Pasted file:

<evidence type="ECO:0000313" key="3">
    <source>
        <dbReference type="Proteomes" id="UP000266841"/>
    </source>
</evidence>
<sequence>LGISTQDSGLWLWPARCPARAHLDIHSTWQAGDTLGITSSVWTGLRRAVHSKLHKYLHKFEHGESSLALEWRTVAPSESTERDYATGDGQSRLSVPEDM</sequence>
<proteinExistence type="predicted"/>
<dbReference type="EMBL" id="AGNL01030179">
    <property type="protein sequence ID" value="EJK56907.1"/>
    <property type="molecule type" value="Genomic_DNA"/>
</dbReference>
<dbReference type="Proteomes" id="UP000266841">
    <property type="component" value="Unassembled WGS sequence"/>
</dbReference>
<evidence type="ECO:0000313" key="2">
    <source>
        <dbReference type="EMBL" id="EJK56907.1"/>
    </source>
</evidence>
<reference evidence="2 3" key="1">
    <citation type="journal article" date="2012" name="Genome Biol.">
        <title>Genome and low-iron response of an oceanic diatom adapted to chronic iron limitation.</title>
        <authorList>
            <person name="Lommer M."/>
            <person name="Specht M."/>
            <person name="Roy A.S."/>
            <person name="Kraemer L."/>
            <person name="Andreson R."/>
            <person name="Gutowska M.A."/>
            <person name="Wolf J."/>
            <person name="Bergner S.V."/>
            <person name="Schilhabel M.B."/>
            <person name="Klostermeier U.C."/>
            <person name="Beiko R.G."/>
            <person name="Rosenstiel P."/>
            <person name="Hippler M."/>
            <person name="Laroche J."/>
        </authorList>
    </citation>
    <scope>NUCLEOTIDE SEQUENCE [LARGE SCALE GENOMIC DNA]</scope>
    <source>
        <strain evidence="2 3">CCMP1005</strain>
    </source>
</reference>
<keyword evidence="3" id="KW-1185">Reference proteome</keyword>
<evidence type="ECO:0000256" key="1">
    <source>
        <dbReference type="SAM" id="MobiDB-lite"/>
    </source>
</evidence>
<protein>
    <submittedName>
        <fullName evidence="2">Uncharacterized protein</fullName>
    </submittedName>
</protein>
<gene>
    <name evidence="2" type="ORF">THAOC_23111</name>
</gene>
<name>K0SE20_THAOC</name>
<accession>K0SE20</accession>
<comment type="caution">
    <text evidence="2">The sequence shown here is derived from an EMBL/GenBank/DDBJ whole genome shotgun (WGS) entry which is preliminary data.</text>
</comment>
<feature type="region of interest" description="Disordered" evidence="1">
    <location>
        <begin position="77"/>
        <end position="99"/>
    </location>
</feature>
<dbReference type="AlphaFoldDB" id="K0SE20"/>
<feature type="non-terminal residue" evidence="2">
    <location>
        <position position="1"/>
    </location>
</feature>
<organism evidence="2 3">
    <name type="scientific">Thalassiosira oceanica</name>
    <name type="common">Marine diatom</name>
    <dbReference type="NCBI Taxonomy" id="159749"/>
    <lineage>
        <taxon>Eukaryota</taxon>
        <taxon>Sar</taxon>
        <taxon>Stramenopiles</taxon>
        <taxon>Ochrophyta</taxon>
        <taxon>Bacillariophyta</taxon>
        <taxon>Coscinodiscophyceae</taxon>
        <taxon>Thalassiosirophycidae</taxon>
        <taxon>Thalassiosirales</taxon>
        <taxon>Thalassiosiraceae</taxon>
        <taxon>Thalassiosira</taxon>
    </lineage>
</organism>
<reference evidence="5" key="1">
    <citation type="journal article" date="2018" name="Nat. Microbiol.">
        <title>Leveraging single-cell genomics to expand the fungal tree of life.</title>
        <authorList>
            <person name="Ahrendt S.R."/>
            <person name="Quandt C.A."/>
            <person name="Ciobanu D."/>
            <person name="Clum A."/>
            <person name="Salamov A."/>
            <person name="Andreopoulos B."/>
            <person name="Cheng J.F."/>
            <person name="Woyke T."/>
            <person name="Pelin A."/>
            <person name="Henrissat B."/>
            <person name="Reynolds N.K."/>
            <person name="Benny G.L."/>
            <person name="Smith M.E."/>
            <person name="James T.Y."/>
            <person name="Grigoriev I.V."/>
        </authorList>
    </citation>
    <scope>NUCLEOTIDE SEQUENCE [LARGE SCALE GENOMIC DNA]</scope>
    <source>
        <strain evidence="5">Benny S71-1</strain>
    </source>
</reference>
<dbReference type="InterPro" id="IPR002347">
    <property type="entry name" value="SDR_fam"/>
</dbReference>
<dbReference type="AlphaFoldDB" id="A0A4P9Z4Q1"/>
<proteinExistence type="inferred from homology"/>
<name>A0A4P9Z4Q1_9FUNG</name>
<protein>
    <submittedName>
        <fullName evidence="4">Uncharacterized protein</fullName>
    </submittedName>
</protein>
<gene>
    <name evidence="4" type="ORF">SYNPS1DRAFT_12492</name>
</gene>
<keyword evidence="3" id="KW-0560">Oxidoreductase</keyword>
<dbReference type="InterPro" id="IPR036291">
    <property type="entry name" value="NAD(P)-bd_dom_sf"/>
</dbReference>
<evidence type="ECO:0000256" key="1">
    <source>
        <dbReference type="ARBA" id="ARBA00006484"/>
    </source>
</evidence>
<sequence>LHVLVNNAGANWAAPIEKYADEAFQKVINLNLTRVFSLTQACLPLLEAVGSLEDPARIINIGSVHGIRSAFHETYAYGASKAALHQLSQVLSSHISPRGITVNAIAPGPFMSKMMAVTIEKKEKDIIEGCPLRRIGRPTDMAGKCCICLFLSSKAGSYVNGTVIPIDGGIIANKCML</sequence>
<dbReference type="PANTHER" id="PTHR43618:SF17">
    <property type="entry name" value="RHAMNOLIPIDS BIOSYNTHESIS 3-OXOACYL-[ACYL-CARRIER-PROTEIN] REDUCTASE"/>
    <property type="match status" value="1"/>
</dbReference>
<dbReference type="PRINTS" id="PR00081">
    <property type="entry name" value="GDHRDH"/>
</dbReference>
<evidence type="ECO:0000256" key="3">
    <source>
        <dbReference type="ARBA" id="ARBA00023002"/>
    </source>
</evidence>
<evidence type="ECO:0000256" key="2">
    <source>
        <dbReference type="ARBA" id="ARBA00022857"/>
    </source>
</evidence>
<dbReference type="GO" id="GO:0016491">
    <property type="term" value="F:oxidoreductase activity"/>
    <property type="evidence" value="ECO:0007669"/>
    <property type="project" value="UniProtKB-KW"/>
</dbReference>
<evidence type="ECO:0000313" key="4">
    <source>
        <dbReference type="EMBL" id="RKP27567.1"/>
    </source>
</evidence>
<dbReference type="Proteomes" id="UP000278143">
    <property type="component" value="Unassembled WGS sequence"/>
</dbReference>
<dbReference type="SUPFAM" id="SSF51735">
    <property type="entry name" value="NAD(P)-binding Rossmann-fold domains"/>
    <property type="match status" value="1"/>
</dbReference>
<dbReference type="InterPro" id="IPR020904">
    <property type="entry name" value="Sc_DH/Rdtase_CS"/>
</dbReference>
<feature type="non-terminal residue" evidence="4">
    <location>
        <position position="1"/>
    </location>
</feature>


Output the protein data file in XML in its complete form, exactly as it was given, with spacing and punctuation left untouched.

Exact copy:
<evidence type="ECO:0000313" key="3">
    <source>
        <dbReference type="Proteomes" id="UP000266841"/>
    </source>
</evidence>
<sequence>LGISTQDSGLWLWPARCPARAHLDIHSTWQAGDTLGITSSVWTGLRRAVHSKLHKYLHKFEHGESSLALEWRTVAPSESTERDYATGDGQSRLSVPEDM</sequence>
<proteinExistence type="predicted"/>
<dbReference type="EMBL" id="AGNL01030179">
    <property type="protein sequence ID" value="EJK56907.1"/>
    <property type="molecule type" value="Genomic_DNA"/>
</dbReference>
<dbReference type="Proteomes" id="UP000266841">
    <property type="component" value="Unassembled WGS sequence"/>
</dbReference>
<evidence type="ECO:0000313" key="2">
    <source>
        <dbReference type="EMBL" id="EJK56907.1"/>
    </source>
</evidence>
<reference evidence="2 3" key="1">
    <citation type="journal article" date="2012" name="Genome Biol.">
        <title>Genome and low-iron response of an oceanic diatom adapted to chronic iron limitation.</title>
        <authorList>
            <person name="Lommer M."/>
            <person name="Specht M."/>
            <person name="Roy A.S."/>
            <person name="Kraemer L."/>
            <person name="Andreson R."/>
            <person name="Gutowska M.A."/>
            <person name="Wolf J."/>
            <person name="Bergner S.V."/>
            <person name="Schilhabel M.B."/>
            <person name="Klostermeier U.C."/>
            <person name="Beiko R.G."/>
            <person name="Rosenstiel P."/>
            <person name="Hippler M."/>
            <person name="Laroche J."/>
        </authorList>
    </citation>
    <scope>NUCLEOTIDE SEQUENCE [LARGE SCALE GENOMIC DNA]</scope>
    <source>
        <strain evidence="2 3">CCMP1005</strain>
    </source>
</reference>
<keyword evidence="3" id="KW-1185">Reference proteome</keyword>
<evidence type="ECO:0000256" key="1">
    <source>
        <dbReference type="SAM" id="MobiDB-lite"/>
    </source>
</evidence>
<protein>
    <submittedName>
        <fullName evidence="2">Uncharacterized protein</fullName>
    </submittedName>
</protein>
<gene>
    <name evidence="2" type="ORF">THAOC_23111</name>
</gene>
<name>K0SE20_THAOC</name>
<accession>K0SE20</accession>
<comment type="caution">
    <text evidence="2">The sequence shown here is derived from an EMBL/GenBank/DDBJ whole genome shotgun (WGS) entry which is preliminary data.</text>
</comment>
<feature type="region of interest" description="Disordered" evidence="1">
    <location>
        <begin position="77"/>
        <end position="99"/>
    </location>
</feature>
<dbReference type="AlphaFoldDB" id="K0SE20"/>
<feature type="non-terminal residue" evidence="2">
    <location>
        <position position="1"/>
    </location>
</feature>
<organism evidence="2 3">
    <name type="scientific">Thalassiosira oceanica</name>
    <name type="common">Marine diatom</name>
    <dbReference type="NCBI Taxonomy" id="159749"/>
    <lineage>
        <taxon>Eukaryota</taxon>
        <taxon>Sar</taxon>
        <taxon>Stramenopiles</taxon>
        <taxon>Ochrophyta</taxon>
        <taxon>Bacillariophyta</taxon>
        <taxon>Coscinodiscophyceae</taxon>
        <taxon>Thalassiosirophycidae</taxon>
        <taxon>Thalassiosirales</taxon>
        <taxon>Thalassiosiraceae</taxon>
        <taxon>Thalassiosira</taxon>
    </lineage>
</organism>
<reference evidence="5" key="1">
    <citation type="journal article" date="2018" name="Nat. Microbiol.">
        <title>Leveraging single-cell genomics to expand the fungal tree of life.</title>
        <authorList>
            <person name="Ahrendt S.R."/>
            <person name="Quandt C.A."/>
            <person name="Ciobanu D."/>
            <person name="Clum A."/>
            <person name="Salamov A."/>
            <person name="Andreopoulos B."/>
            <person name="Cheng J.F."/>
            <person name="Woyke T."/>
            <person name="Pelin A."/>
            <person name="Henrissat B."/>
            <person name="Reynolds N.K."/>
            <person name="Benny G.L."/>
            <person name="Smith M.E."/>
            <person name="James T.Y."/>
            <person name="Grigoriev I.V."/>
        </authorList>
    </citation>
    <scope>NUCLEOTIDE SEQUENCE [LARGE SCALE GENOMIC DNA]</scope>
    <source>
        <strain evidence="5">Benny S71-1</strain>
    </source>
</reference>
<dbReference type="InterPro" id="IPR002347">
    <property type="entry name" value="SDR_fam"/>
</dbReference>
<dbReference type="AlphaFoldDB" id="A0A4P9Z4Q1"/>
<proteinExistence type="inferred from homology"/>
<name>A0A4P9Z4Q1_9FUNG</name>
<protein>
    <submittedName>
        <fullName evidence="4">Uncharacterized protein</fullName>
    </submittedName>
</protein>
<gene>
    <name evidence="4" type="ORF">SYNPS1DRAFT_12492</name>
</gene>
<keyword evidence="3" id="KW-0560">Oxidoreductase</keyword>
<dbReference type="InterPro" id="IPR036291">
    <property type="entry name" value="NAD(P)-bd_dom_sf"/>
</dbReference>
<evidence type="ECO:0000256" key="1">
    <source>
        <dbReference type="ARBA" id="ARBA00006484"/>
    </source>
</evidence>
<sequence>LHVLVNNAGANWAAPIEKYADEAFQKVINLNLTRVFSLTQACLPLLEAVGSLEDPARIINIGSVHGIRSAFHETYAYGASKAALHQLSQVLSSHISPRGITVNAIAPGPFMSKMMAVTIEKKEKDIIEGCPLRRIGRPTDMAGKCCICLFLSSKAGSYVNGTVIPIDGGIIANKCML</sequence>
<dbReference type="PANTHER" id="PTHR43618:SF17">
    <property type="entry name" value="RHAMNOLIPIDS BIOSYNTHESIS 3-OXOACYL-[ACYL-CARRIER-PROTEIN] REDUCTASE"/>
    <property type="match status" value="1"/>
</dbReference>
<dbReference type="PRINTS" id="PR00081">
    <property type="entry name" value="GDHRDH"/>
</dbReference>
<evidence type="ECO:0000256" key="3">
    <source>
        <dbReference type="ARBA" id="ARBA00023002"/>
    </source>
</evidence>
<evidence type="ECO:0000256" key="2">
    <source>
        <dbReference type="ARBA" id="ARBA00022857"/>
    </source>
</evidence>
<dbReference type="GO" id="GO:0016491">
    <property type="term" value="F:oxidoreductase activity"/>
    <property type="evidence" value="ECO:0007669"/>
    <property type="project" value="UniProtKB-KW"/>
</dbReference>
<evidence type="ECO:0000313" key="4">
    <source>
        <dbReference type="EMBL" id="RKP27567.1"/>
    </source>
</evidence>
<dbReference type="Proteomes" id="UP000278143">
    <property type="component" value="Unassembled WGS sequence"/>
</dbReference>
<dbReference type="SUPFAM" id="SSF51735">
    <property type="entry name" value="NAD(P)-binding Rossmann-fold domains"/>
    <property type="match status" value="1"/>
</dbReference>
<dbReference type="InterPro" id="IPR020904">
    <property type="entry name" value="Sc_DH/Rdtase_CS"/>
</dbReference>
<feature type="non-terminal residue" evidence="4">
    <location>
        <position position="1"/>
    </location>
</feature>